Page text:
Failure to Launch

Failure to Launch.
Paramount Pictures 2005.

Before watching the movie:

I’ve seen this poster everywhere, but the movie doesn’t seem to actually get talked about much. I don’t even remember seeing trailers for it when it was in theaters.

The parents of a late bloomer hire a relationship expert for their son and no doubt they end up together in a very familiar romantic comedy progression. I wonder if there’s a bit of a Pygmalion element to the plot as well.

After watching the movie:

Tripp is 35 and still lives with his parents, which he uses as a fast escape whenever his relationships begin to get too serious, bringing his girlfriends home to awkward first meetings with them. His parents, desperate to retire from being parents, hire Paula, who believes that the way to get men to get on with an independent life is through building their self esteem, and to that end, fakes relationships with her clients to make them feel good about themselves. However, while her script for the relationship is playing out fine, Tripp doesn’t seem to have a problem with self-esteem, and Paula needs to improvise.Which leads to things she hadn’t planned on.

I had understood the summary I read to mean that Paula would be coaching Tripp, and the dramatic irony would be that they lose their professional distance together. It would’ve been a pretty typical romance where the couple accidentally fall in love while working together professionally. This is a little more chaotic and unexpected, with deception causing things to spiral out of control. It’s fresher, and comes to a more honest yet unorthodox conclusion.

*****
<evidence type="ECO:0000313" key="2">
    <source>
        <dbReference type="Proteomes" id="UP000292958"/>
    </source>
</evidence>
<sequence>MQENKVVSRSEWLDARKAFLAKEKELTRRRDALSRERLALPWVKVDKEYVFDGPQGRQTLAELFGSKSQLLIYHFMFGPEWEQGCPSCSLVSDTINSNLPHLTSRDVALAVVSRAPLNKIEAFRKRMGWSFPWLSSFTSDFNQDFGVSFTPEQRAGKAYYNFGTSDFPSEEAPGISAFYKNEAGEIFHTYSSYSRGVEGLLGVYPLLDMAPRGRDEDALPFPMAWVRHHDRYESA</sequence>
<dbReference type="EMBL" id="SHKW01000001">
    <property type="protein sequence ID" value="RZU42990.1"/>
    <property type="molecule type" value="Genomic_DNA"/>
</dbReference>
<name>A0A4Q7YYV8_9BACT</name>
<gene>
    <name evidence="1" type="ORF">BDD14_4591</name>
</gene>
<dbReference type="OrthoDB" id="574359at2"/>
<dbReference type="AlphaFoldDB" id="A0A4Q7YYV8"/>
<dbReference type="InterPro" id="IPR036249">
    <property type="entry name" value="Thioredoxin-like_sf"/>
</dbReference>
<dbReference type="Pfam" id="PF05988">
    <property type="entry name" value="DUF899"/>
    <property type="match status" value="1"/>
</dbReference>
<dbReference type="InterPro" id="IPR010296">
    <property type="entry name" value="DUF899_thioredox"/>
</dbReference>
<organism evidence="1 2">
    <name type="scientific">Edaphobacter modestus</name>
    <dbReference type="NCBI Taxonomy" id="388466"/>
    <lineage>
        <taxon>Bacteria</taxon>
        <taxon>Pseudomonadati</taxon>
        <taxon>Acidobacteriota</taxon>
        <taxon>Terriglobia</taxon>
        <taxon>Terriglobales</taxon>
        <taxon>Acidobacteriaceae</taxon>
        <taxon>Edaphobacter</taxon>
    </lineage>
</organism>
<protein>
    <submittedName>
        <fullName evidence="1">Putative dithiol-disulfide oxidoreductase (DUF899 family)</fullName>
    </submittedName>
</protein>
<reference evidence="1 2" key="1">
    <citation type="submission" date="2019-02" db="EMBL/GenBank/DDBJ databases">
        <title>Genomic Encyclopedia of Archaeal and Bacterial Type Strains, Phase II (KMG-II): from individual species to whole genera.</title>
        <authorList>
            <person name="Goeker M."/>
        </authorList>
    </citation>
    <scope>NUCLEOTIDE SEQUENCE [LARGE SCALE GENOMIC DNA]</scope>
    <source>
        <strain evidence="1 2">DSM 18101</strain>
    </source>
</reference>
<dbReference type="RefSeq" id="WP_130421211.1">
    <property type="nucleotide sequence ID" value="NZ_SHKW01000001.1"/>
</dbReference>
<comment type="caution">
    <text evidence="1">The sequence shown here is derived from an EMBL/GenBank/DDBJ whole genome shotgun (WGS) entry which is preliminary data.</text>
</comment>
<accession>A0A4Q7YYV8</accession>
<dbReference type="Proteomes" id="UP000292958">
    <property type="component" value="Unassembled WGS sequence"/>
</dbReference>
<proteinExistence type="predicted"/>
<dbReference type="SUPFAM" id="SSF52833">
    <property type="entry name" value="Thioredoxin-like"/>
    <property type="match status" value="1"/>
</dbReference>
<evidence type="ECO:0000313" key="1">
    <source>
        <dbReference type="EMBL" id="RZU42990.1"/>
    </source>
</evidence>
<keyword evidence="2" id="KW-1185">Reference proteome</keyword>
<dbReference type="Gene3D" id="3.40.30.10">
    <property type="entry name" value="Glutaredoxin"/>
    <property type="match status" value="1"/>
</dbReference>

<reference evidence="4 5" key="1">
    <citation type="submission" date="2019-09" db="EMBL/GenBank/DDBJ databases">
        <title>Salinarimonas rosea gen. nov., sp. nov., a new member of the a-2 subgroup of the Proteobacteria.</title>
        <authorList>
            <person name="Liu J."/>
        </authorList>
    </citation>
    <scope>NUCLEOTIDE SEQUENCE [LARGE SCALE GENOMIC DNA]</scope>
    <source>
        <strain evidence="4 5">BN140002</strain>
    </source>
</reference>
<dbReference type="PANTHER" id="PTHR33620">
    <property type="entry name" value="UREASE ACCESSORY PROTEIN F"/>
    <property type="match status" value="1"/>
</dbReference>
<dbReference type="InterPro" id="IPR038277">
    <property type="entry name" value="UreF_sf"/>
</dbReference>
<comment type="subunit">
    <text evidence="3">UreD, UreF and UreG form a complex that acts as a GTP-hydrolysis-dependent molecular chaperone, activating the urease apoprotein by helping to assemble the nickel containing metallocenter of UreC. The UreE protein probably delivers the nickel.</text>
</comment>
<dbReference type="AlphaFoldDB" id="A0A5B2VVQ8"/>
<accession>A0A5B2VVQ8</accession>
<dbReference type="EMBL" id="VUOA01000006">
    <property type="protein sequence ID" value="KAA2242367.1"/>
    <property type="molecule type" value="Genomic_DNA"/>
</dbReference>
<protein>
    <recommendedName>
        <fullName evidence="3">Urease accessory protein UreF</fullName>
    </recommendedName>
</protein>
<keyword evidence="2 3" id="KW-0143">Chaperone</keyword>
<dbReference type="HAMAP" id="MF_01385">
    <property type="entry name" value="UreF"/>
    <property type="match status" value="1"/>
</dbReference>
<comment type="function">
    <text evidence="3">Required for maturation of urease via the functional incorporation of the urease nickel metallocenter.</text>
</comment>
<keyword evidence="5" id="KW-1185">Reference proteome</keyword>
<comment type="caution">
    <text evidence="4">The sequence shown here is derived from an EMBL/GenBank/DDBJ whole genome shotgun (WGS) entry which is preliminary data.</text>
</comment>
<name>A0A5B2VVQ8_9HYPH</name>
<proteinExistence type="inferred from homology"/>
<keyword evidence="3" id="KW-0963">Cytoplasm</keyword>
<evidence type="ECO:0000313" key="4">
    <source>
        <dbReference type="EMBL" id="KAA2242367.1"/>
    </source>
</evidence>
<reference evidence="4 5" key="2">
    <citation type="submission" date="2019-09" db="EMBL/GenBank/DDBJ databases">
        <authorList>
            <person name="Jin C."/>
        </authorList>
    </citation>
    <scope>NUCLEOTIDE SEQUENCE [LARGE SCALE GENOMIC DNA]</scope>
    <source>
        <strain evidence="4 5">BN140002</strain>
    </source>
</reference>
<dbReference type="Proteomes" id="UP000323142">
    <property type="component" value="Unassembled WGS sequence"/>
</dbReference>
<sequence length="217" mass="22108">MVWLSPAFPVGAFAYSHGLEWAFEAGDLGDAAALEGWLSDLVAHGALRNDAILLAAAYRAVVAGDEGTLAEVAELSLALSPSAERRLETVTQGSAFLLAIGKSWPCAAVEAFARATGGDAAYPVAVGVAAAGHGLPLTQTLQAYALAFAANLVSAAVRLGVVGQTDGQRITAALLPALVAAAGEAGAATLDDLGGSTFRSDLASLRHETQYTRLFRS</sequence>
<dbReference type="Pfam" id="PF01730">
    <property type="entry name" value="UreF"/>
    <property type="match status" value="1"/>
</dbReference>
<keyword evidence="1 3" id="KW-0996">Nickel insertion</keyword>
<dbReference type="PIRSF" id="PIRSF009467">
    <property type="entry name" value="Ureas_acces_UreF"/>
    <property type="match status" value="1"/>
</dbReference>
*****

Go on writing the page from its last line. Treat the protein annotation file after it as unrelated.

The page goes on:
I especially liked the subplot with Paula’s roommate Kit. Zooey Deschanel has a reputation for playing characters that see the world from an unusual angle and are full of exuberance, but Kit is generally bad at emotions and spends most of the movie fixated on the bird that decided her bedroom window is the perfect place to scream all night. Women in general rarely get to have stunted emotions, especially conventionally pretty women.

It seems like this movie made some impression, but it’s not a beloved classic. Maybe a classic should be more timeless, but this is certainly unique enough to be one.

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